Cataloging the diversity of life on Earth is challenging enough, but when scientists attempt to draw a phylogeny — the branching family tree of a group of species over their evolutionary history — the challenge goes from merely difficult to potentially impossible. The fossil record is the only direct evidence scientists have about the history of species diversity, but it can be full of holes or totally nonexistent, depending on the type of organisms. The only hope in such cases is to infer historical diversity from modern DNA sequences, but such techniques have a fatal flaw: the results they provide are demonstrably incorrect.
The Penn team has developed a new technique for analyzing phylogenies and shown that the results stand up against the known fossil history of whale species, a gold standard in terms of fossil records.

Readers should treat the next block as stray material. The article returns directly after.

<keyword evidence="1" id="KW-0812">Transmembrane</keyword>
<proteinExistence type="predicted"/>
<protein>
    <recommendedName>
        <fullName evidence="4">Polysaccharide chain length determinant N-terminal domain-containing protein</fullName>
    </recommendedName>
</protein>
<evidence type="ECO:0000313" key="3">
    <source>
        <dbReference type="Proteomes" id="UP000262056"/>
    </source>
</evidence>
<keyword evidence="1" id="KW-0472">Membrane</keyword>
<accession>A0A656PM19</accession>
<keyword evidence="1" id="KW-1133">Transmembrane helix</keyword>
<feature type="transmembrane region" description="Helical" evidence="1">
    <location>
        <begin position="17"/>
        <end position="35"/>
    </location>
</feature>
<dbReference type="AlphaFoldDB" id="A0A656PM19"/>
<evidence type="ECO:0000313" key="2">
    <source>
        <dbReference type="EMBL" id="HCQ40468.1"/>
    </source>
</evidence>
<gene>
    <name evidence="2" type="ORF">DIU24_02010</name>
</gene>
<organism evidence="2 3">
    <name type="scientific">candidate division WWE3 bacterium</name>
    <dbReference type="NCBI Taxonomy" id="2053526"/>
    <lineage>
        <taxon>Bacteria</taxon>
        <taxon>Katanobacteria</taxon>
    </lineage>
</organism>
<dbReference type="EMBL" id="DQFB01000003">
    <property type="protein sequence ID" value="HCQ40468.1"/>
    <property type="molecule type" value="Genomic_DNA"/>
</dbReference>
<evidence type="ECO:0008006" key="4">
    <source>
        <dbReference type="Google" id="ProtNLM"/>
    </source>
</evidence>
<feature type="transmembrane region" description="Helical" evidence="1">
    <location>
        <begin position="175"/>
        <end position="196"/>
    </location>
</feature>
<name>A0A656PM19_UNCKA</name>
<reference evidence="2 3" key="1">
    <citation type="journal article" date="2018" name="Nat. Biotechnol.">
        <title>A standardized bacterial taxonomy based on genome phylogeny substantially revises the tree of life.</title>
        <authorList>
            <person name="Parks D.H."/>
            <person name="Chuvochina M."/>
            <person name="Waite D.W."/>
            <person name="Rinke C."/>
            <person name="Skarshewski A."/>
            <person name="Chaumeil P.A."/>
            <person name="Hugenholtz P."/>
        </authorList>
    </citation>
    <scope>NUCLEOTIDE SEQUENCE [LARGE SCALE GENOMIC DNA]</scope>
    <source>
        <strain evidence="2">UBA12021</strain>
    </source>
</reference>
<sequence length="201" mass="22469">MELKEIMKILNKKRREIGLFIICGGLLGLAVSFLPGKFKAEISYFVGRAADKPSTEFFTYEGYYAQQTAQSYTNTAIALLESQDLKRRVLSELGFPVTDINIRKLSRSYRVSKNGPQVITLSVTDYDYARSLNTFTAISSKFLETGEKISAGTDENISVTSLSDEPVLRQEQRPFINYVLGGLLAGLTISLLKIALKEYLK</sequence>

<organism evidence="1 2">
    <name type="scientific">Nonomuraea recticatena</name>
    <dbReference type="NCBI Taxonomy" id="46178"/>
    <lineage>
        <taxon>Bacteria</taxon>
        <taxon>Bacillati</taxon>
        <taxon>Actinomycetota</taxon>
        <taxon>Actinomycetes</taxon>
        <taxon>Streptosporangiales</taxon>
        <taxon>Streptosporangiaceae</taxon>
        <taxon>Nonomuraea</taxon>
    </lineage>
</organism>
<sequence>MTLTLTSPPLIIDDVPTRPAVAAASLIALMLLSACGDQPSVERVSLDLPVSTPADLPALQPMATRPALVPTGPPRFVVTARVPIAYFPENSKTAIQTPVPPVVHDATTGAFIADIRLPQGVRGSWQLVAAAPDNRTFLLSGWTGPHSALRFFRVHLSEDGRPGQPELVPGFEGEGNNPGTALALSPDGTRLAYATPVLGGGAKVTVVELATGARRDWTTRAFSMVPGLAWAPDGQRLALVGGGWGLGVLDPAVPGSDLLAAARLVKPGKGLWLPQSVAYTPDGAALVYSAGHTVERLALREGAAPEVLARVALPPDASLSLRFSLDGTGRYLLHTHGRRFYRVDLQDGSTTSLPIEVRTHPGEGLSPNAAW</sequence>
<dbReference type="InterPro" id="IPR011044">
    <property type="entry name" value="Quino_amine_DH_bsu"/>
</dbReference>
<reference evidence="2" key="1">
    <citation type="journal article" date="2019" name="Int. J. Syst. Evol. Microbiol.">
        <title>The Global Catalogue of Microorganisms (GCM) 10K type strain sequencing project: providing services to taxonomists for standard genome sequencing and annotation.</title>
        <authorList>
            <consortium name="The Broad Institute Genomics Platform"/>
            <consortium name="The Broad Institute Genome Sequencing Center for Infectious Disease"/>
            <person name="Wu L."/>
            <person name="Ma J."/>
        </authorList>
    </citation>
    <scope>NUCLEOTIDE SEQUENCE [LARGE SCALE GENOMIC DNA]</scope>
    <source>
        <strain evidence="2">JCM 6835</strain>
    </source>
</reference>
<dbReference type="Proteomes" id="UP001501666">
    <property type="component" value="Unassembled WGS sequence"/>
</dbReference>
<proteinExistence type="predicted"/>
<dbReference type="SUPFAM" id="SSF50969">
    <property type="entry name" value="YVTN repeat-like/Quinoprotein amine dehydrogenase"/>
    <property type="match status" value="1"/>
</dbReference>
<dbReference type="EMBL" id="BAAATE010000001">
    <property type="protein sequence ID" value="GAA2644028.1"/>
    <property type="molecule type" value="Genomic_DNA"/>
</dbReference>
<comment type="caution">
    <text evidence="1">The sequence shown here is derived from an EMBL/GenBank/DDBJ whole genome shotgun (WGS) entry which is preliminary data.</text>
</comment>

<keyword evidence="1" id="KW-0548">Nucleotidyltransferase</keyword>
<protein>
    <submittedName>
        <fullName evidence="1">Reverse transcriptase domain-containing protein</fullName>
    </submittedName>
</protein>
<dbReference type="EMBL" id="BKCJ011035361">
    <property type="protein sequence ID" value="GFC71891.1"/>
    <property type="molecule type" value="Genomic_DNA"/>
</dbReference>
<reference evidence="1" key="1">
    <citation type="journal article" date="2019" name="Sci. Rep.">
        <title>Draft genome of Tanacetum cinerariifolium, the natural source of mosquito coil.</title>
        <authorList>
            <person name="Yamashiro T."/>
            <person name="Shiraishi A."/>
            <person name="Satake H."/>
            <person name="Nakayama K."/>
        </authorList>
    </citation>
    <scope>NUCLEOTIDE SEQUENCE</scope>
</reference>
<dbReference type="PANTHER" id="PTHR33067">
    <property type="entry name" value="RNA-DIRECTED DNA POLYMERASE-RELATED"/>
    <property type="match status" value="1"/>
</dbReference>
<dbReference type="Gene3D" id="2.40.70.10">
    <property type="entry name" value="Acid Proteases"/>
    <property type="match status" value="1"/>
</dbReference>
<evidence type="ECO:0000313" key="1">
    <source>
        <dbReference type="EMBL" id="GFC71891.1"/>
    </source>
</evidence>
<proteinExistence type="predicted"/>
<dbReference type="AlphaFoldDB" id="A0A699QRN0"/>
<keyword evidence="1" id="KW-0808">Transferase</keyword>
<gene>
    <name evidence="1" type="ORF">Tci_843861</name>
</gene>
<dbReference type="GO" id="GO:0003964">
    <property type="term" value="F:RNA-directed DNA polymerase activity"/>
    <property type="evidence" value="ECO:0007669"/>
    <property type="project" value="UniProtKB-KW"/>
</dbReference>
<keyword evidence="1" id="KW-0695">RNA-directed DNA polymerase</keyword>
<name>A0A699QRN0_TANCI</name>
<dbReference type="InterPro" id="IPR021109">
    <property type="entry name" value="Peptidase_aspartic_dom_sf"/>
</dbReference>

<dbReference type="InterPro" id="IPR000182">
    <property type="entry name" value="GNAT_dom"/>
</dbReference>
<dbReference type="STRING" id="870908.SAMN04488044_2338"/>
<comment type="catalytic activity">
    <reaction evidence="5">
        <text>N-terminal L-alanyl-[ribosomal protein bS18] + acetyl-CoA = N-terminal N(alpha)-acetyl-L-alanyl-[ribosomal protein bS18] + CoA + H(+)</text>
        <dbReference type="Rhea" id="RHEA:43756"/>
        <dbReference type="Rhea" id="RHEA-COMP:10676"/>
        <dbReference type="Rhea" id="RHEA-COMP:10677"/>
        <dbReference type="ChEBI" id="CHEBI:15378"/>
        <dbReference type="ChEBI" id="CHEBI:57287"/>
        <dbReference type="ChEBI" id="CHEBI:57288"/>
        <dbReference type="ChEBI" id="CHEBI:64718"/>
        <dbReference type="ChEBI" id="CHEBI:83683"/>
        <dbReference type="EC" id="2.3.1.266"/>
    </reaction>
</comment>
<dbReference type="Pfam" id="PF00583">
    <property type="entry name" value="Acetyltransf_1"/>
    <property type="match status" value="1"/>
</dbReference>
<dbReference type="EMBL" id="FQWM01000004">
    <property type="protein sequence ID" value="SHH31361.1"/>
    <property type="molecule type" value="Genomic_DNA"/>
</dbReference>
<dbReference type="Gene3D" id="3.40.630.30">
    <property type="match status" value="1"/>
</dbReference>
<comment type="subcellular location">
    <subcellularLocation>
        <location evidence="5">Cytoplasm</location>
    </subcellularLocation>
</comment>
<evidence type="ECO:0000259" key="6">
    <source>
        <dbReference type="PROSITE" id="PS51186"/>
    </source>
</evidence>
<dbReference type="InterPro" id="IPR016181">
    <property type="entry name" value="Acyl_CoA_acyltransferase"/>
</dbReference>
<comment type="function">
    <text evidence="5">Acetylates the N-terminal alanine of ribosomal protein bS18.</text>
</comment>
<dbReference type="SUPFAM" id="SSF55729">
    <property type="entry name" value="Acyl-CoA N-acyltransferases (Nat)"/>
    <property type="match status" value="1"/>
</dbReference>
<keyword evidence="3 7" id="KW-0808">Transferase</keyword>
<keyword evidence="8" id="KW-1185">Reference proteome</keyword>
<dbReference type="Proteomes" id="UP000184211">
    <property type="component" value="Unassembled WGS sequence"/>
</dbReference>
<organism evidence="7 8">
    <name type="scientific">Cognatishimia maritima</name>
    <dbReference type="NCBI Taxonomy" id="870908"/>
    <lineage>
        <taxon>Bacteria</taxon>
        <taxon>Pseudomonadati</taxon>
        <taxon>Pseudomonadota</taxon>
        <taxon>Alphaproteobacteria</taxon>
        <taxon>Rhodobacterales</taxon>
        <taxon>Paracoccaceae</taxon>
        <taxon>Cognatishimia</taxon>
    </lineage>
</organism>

“We’ve put contemporary molecular approaches on equal footing with classical paleontological approaches,” said Joshua B. Plotkin of the Department of Biology in Penn’s School of Arts and Sciences and the Department of Computer and Information Science in the School of Engineering and Applied Science.